Plasma arc welding (PAW) is an arc welding process similar to gas tungsten arc welding (GTAW). The electric arc is formed between an electrode and the workpiece. The key difference from GTAW is that in PAW, the electrode is positioned within the body of the torch, so the plasma arc is separated from the shielding gas envelope. The plasma is then forced through a fine-bore copper nozzle which constricts the arc and the plasma exits the orifice at high velocities and a temperature approaching 28,000 °C (50,000 °F) or higher.

A welding power supply is a device that provides or modulates an electric current to perform arc welding. There are multiple arc welding processes in common use ranging from relatively simple Shielded Metal Arc Welding (SMAW) to more complicated welding processes using inert shielding gas like Gas metal arc welding (GMAW) or Gas tungsten arc welding (GTAW). Welding power supplies primarily serve as devices that allow a welder to exercise control over whether current is alternating current (AC) or direct current (DC), as well as the amperage and voltage. Power supplies for welding processes that use shielding gas also offer connections for gas and methods to control gas flow. The operator can set these factors to within the parameters as needed by the metal type, thickness, and technique to be used. The majority of welding power supplies do not generate power, instead functioning as controllable transformers that allow the operator to adjust electrical properties as needed. However, in some welding applications, notably SMAW, used in areas isolated from power grids, welding power supplies are used that combine the functions of electrical generation and current modulation into a single mobile unit mounted on a vehicle or towed trailer.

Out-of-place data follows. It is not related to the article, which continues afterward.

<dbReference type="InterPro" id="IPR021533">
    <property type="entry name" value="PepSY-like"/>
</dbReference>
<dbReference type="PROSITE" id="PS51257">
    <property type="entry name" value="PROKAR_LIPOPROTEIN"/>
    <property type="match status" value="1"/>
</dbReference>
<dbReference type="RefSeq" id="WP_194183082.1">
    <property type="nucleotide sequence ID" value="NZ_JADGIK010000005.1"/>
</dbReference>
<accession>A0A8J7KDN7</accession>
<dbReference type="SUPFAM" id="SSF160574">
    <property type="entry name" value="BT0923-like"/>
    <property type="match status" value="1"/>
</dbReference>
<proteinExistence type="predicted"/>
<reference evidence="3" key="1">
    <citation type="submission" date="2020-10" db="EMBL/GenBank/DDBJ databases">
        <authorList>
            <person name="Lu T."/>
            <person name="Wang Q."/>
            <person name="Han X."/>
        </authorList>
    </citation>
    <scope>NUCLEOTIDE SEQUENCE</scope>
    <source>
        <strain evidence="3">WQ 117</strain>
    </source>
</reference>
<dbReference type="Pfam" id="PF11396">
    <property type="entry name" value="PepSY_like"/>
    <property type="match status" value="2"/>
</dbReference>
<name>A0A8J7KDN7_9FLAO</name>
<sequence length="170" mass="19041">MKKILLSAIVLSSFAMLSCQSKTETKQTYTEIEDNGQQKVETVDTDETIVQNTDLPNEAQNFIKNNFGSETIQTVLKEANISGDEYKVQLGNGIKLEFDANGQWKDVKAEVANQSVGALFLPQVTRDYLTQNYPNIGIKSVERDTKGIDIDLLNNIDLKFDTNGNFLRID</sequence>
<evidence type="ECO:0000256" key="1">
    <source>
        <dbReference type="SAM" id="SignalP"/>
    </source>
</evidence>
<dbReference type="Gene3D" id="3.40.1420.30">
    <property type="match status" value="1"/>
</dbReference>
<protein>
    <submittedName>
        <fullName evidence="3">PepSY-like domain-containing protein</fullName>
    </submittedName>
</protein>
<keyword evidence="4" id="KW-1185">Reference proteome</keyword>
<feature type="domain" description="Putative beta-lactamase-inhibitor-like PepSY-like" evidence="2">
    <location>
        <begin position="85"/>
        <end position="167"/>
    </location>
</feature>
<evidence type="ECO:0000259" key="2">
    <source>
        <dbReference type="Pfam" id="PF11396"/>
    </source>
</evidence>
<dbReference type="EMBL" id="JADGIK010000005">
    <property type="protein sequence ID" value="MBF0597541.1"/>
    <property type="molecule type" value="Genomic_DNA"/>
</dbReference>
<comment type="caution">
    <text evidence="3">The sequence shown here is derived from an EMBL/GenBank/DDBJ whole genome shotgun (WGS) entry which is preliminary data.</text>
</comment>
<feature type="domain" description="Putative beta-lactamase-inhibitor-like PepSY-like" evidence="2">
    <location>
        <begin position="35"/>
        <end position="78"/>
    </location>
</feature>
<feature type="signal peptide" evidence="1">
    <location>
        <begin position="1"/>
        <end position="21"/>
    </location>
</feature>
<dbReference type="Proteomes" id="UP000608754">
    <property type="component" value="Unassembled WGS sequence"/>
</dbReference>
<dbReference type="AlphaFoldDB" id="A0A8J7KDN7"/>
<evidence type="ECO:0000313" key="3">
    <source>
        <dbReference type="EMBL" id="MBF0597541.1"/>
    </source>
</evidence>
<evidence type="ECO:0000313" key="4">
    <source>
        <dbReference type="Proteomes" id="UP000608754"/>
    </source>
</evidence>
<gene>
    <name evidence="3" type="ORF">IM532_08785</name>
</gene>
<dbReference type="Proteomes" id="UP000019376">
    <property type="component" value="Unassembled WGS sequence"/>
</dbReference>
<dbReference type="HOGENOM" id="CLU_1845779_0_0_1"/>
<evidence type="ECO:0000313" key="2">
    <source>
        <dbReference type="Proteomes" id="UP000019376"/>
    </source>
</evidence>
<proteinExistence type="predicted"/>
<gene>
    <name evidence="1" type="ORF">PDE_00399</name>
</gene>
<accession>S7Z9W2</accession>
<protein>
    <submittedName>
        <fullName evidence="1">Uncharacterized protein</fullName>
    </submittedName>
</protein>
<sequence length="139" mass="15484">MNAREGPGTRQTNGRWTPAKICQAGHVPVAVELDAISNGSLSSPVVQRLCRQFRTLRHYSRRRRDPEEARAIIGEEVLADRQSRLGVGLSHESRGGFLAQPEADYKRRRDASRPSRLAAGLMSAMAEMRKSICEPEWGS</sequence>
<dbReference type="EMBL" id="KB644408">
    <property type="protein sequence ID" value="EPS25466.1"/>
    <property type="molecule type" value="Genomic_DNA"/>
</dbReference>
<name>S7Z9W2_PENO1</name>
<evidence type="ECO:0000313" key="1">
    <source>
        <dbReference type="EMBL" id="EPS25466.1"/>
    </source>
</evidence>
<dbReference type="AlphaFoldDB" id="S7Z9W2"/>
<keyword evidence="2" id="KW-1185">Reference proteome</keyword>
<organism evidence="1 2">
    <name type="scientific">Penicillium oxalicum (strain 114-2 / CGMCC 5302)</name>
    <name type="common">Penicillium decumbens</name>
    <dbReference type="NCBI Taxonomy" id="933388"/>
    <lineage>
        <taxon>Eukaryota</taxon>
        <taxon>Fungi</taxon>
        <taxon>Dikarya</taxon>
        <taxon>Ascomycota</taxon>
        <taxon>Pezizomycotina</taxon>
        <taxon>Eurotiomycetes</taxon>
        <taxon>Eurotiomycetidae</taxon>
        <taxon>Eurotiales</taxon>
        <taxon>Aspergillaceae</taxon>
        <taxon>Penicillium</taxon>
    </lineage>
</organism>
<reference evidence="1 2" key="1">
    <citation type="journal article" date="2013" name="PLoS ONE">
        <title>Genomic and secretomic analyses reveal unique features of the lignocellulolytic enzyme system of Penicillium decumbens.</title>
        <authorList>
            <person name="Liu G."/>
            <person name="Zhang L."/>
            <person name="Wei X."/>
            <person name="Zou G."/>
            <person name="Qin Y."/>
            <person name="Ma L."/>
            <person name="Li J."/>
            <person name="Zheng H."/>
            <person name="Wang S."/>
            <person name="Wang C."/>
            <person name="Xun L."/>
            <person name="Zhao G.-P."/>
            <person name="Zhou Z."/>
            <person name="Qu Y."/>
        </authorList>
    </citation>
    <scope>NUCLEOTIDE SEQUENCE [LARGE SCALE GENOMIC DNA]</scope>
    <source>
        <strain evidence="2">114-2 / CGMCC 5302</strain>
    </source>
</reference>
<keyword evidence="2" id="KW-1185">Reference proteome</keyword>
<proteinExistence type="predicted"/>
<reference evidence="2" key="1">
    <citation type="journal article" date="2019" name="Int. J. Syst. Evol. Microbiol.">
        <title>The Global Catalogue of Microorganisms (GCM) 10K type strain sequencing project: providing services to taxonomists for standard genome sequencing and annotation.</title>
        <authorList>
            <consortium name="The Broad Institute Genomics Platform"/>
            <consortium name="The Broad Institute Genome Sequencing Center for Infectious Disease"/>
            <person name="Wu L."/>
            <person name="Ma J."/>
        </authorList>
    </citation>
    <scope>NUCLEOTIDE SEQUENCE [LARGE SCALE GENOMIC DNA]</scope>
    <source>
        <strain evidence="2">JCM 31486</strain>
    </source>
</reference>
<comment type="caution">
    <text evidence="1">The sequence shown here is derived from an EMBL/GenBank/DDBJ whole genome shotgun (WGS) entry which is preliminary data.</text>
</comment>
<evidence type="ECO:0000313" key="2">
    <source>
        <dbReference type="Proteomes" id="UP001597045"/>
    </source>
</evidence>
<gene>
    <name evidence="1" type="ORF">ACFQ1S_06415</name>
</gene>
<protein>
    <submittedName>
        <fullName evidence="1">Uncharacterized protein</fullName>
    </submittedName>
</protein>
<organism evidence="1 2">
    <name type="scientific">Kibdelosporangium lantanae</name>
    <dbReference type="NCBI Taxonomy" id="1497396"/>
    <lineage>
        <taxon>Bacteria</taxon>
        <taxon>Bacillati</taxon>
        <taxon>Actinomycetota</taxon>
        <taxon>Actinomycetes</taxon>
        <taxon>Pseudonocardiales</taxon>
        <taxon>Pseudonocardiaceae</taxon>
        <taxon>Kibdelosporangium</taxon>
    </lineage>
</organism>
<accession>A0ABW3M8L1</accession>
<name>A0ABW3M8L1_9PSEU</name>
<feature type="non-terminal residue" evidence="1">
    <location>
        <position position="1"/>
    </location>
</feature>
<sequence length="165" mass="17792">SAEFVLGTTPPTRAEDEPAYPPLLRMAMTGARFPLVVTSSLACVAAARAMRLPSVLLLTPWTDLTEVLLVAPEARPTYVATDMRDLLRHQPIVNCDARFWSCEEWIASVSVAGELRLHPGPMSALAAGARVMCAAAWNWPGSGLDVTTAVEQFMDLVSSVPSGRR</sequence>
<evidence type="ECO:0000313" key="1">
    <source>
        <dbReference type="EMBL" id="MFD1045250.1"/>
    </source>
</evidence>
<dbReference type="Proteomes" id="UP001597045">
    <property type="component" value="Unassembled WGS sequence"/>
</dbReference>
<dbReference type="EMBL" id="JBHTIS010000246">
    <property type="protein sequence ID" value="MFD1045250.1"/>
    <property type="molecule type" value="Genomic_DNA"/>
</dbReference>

A filler metal is a metal added in the making of a joint through welding, brazing, or soldering.

Atomic hydrogen welding arc welding process that uses an arc between two tungsten electrodes in a shielding atmosphere of hydrogen